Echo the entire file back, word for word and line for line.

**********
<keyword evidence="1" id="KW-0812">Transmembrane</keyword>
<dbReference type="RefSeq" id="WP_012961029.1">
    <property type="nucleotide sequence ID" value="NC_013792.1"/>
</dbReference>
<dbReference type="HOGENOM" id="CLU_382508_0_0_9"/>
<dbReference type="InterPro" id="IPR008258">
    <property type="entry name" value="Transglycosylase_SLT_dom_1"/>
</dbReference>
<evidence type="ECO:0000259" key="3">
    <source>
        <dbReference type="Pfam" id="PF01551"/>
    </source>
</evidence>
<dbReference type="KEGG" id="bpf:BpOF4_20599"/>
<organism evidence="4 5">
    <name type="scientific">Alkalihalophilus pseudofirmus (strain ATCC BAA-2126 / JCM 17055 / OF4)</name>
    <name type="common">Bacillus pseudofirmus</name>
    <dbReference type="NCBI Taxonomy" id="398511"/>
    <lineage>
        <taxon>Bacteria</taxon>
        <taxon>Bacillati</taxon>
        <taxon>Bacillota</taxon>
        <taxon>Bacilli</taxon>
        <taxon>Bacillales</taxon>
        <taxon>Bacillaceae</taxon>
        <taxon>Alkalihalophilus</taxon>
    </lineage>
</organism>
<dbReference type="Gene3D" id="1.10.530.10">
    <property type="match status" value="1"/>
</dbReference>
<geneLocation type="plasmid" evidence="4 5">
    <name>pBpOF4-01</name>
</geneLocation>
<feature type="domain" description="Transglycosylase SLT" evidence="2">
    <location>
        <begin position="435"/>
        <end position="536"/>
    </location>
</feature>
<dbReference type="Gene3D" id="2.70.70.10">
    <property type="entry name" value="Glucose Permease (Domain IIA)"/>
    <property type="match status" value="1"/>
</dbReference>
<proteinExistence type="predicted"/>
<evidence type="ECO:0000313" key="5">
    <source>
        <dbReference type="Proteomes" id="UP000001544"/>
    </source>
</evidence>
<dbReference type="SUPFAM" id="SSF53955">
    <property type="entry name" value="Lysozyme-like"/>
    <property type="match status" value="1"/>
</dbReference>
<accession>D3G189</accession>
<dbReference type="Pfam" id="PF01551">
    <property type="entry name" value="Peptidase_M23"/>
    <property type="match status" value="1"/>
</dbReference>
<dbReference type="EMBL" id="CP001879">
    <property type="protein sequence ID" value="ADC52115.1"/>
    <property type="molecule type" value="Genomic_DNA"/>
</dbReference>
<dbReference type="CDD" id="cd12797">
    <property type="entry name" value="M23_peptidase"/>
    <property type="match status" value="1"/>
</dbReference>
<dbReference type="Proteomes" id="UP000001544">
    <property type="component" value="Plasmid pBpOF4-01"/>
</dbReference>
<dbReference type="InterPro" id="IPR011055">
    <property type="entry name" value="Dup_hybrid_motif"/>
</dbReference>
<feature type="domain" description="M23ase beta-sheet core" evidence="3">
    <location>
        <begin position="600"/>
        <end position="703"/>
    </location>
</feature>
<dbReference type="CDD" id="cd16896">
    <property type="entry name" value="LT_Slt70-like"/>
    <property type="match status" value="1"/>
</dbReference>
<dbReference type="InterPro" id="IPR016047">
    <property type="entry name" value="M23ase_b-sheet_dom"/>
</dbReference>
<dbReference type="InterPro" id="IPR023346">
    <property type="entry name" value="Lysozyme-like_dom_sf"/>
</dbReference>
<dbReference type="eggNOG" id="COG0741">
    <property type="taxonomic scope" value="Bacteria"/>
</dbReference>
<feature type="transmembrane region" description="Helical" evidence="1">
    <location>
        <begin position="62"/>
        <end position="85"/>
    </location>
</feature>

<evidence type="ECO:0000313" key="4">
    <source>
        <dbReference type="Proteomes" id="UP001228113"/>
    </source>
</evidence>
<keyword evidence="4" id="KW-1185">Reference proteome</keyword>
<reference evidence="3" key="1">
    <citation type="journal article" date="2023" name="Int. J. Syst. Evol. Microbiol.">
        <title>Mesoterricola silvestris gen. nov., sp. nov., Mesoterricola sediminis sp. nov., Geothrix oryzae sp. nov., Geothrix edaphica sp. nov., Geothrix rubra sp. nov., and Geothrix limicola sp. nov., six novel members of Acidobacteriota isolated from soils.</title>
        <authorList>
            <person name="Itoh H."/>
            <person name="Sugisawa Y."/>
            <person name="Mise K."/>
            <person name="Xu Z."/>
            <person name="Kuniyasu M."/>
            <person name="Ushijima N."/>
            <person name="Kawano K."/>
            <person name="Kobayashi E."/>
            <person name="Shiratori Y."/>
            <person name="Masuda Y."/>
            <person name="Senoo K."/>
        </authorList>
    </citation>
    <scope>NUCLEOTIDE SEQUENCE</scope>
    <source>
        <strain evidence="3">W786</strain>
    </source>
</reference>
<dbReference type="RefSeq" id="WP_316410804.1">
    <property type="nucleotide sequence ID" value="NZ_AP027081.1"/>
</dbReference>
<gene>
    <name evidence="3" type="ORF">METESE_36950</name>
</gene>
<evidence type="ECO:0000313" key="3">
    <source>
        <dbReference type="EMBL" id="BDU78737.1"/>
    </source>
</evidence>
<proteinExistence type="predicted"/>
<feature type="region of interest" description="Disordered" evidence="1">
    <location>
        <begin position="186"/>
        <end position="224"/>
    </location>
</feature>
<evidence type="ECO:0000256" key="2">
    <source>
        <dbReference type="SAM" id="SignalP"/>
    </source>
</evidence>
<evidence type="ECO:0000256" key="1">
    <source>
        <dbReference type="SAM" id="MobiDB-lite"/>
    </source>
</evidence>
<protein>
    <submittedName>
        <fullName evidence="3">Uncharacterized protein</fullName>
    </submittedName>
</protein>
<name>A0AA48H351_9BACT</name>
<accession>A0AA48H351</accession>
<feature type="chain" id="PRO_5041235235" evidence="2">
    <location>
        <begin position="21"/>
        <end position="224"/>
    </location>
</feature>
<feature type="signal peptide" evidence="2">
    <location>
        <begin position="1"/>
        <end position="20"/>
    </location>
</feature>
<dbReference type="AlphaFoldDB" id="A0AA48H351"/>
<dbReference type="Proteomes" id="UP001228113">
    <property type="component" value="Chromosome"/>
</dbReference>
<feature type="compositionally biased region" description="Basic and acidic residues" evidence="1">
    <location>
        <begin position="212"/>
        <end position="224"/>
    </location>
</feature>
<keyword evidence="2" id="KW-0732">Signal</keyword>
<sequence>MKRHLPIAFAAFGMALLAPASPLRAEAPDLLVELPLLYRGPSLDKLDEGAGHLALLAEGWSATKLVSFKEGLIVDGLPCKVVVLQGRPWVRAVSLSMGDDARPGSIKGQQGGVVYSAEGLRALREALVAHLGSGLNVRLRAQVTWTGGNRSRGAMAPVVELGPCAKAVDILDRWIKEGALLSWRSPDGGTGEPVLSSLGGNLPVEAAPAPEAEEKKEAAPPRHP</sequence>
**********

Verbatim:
<keyword evidence="1" id="KW-0812">Transmembrane</keyword>
<dbReference type="RefSeq" id="WP_012961029.1">
    <property type="nucleotide sequence ID" value="NC_013792.1"/>
</dbReference>
<dbReference type="HOGENOM" id="CLU_382508_0_0_9"/>
<dbReference type="InterPro" id="IPR008258">
    <property type="entry name" value="Transglycosylase_SLT_dom_1"/>
</dbReference>
<evidence type="ECO:0000259" key="3">
    <source>
        <dbReference type="Pfam" id="PF01551"/>
    </source>
</evidence>
<dbReference type="KEGG" id="bpf:BpOF4_20599"/>
<organism evidence="4 5">
    <name type="scientific">Alkalihalophilus pseudofirmus (strain ATCC BAA-2126 / JCM 17055 / OF4)</name>
    <name type="common">Bacillus pseudofirmus</name>
    <dbReference type="NCBI Taxonomy" id="398511"/>
    <lineage>
        <taxon>Bacteria</taxon>
        <taxon>Bacillati</taxon>
        <taxon>Bacillota</taxon>
        <taxon>Bacilli</taxon>
        <taxon>Bacillales</taxon>
        <taxon>Bacillaceae</taxon>
        <taxon>Alkalihalophilus</taxon>
    </lineage>
</organism>
<dbReference type="Gene3D" id="1.10.530.10">
    <property type="match status" value="1"/>
</dbReference>
<geneLocation type="plasmid" evidence="4 5">
    <name>pBpOF4-01</name>
</geneLocation>
<feature type="domain" description="Transglycosylase SLT" evidence="2">
    <location>
        <begin position="435"/>
        <end position="536"/>
    </location>
</feature>
<dbReference type="Gene3D" id="2.70.70.10">
    <property type="entry name" value="Glucose Permease (Domain IIA)"/>
    <property type="match status" value="1"/>
</dbReference>
<proteinExistence type="predicted"/>
<evidence type="ECO:0000313" key="5">
    <source>
        <dbReference type="Proteomes" id="UP000001544"/>
    </source>
</evidence>
<dbReference type="SUPFAM" id="SSF53955">
    <property type="entry name" value="Lysozyme-like"/>
    <property type="match status" value="1"/>
</dbReference>
<accession>D3G189</accession>
<dbReference type="Pfam" id="PF01551">
    <property type="entry name" value="Peptidase_M23"/>
    <property type="match status" value="1"/>
</dbReference>
<dbReference type="EMBL" id="CP001879">
    <property type="protein sequence ID" value="ADC52115.1"/>
    <property type="molecule type" value="Genomic_DNA"/>
</dbReference>
<dbReference type="CDD" id="cd12797">
    <property type="entry name" value="M23_peptidase"/>
    <property type="match status" value="1"/>
</dbReference>
<dbReference type="Proteomes" id="UP000001544">
    <property type="component" value="Plasmid pBpOF4-01"/>
</dbReference>
<dbReference type="InterPro" id="IPR011055">
    <property type="entry name" value="Dup_hybrid_motif"/>
</dbReference>
<feature type="domain" description="M23ase beta-sheet core" evidence="3">
    <location>
        <begin position="600"/>
        <end position="703"/>
    </location>
</feature>
<dbReference type="CDD" id="cd16896">
    <property type="entry name" value="LT_Slt70-like"/>
    <property type="match status" value="1"/>
</dbReference>
<dbReference type="InterPro" id="IPR016047">
    <property type="entry name" value="M23ase_b-sheet_dom"/>
</dbReference>
<dbReference type="InterPro" id="IPR023346">
    <property type="entry name" value="Lysozyme-like_dom_sf"/>
</dbReference>
<dbReference type="eggNOG" id="COG0741">
    <property type="taxonomic scope" value="Bacteria"/>
</dbReference>
<feature type="transmembrane region" description="Helical" evidence="1">
    <location>
        <begin position="62"/>
        <end position="85"/>
    </location>
</feature>

<evidence type="ECO:0000313" key="4">
    <source>
        <dbReference type="Proteomes" id="UP001228113"/>
    </source>
</evidence>
<keyword evidence="4" id="KW-1185">Reference proteome</keyword>
<reference evidence="3" key="1">
    <citation type="journal article" date="2023" name="Int. J. Syst. Evol. Microbiol.">
        <title>Mesoterricola silvestris gen. nov., sp. nov., Mesoterricola sediminis sp. nov., Geothrix oryzae sp. nov., Geothrix edaphica sp. nov., Geothrix rubra sp. nov., and Geothrix limicola sp. nov., six novel members of Acidobacteriota isolated from soils.</title>
        <authorList>
            <person name="Itoh H."/>
            <person name="Sugisawa Y."/>
            <person name="Mise K."/>
            <person name="Xu Z."/>
            <person name="Kuniyasu M."/>
            <person name="Ushijima N."/>
            <person name="Kawano K."/>
            <person name="Kobayashi E."/>
            <person name="Shiratori Y."/>
            <person name="Masuda Y."/>
            <person name="Senoo K."/>
        </authorList>
    </citation>
    <scope>NUCLEOTIDE SEQUENCE</scope>
    <source>
        <strain evidence="3">W786</strain>
    </source>
</reference>
<dbReference type="RefSeq" id="WP_316410804.1">
    <property type="nucleotide sequence ID" value="NZ_AP027081.1"/>
</dbReference>
<gene>
    <name evidence="3" type="ORF">METESE_36950</name>
</gene>
<evidence type="ECO:0000313" key="3">
    <source>
        <dbReference type="EMBL" id="BDU78737.1"/>
    </source>
</evidence>
<proteinExistence type="predicted"/>
<feature type="region of interest" description="Disordered" evidence="1">
    <location>
        <begin position="186"/>
        <end position="224"/>
    </location>
</feature>
<evidence type="ECO:0000256" key="2">
    <source>
        <dbReference type="SAM" id="SignalP"/>
    </source>
</evidence>
<evidence type="ECO:0000256" key="1">
    <source>
        <dbReference type="SAM" id="MobiDB-lite"/>
    </source>
</evidence>
<protein>
    <submittedName>
        <fullName evidence="3">Uncharacterized protein</fullName>
    </submittedName>
</protein>
<name>A0AA48H351_9BACT</name>
<accession>A0AA48H351</accession>
<feature type="chain" id="PRO_5041235235" evidence="2">
    <location>
        <begin position="21"/>
        <end position="224"/>
    </location>
</feature>
<feature type="signal peptide" evidence="2">
    <location>
        <begin position="1"/>
        <end position="20"/>
    </location>
</feature>
<dbReference type="AlphaFoldDB" id="A0AA48H351"/>
<dbReference type="Proteomes" id="UP001228113">
    <property type="component" value="Chromosome"/>
</dbReference>
<feature type="compositionally biased region" description="Basic and acidic residues" evidence="1">
    <location>
        <begin position="212"/>
        <end position="224"/>
    </location>
</feature>
<keyword evidence="2" id="KW-0732">Signal</keyword>
<sequence>MKRHLPIAFAAFGMALLAPASPLRAEAPDLLVELPLLYRGPSLDKLDEGAGHLALLAEGWSATKLVSFKEGLIVDGLPCKVVVLQGRPWVRAVSLSMGDDARPGSIKGQQGGVVYSAEGLRALREALVAHLGSGLNVRLRAQVTWTGGNRSRGAMAPVVELGPCAKAVDILDRWIKEGALLSWRSPDGGTGEPVLSSLGGNLPVEAAPAPEAEEKKEAAPPRHP</sequence>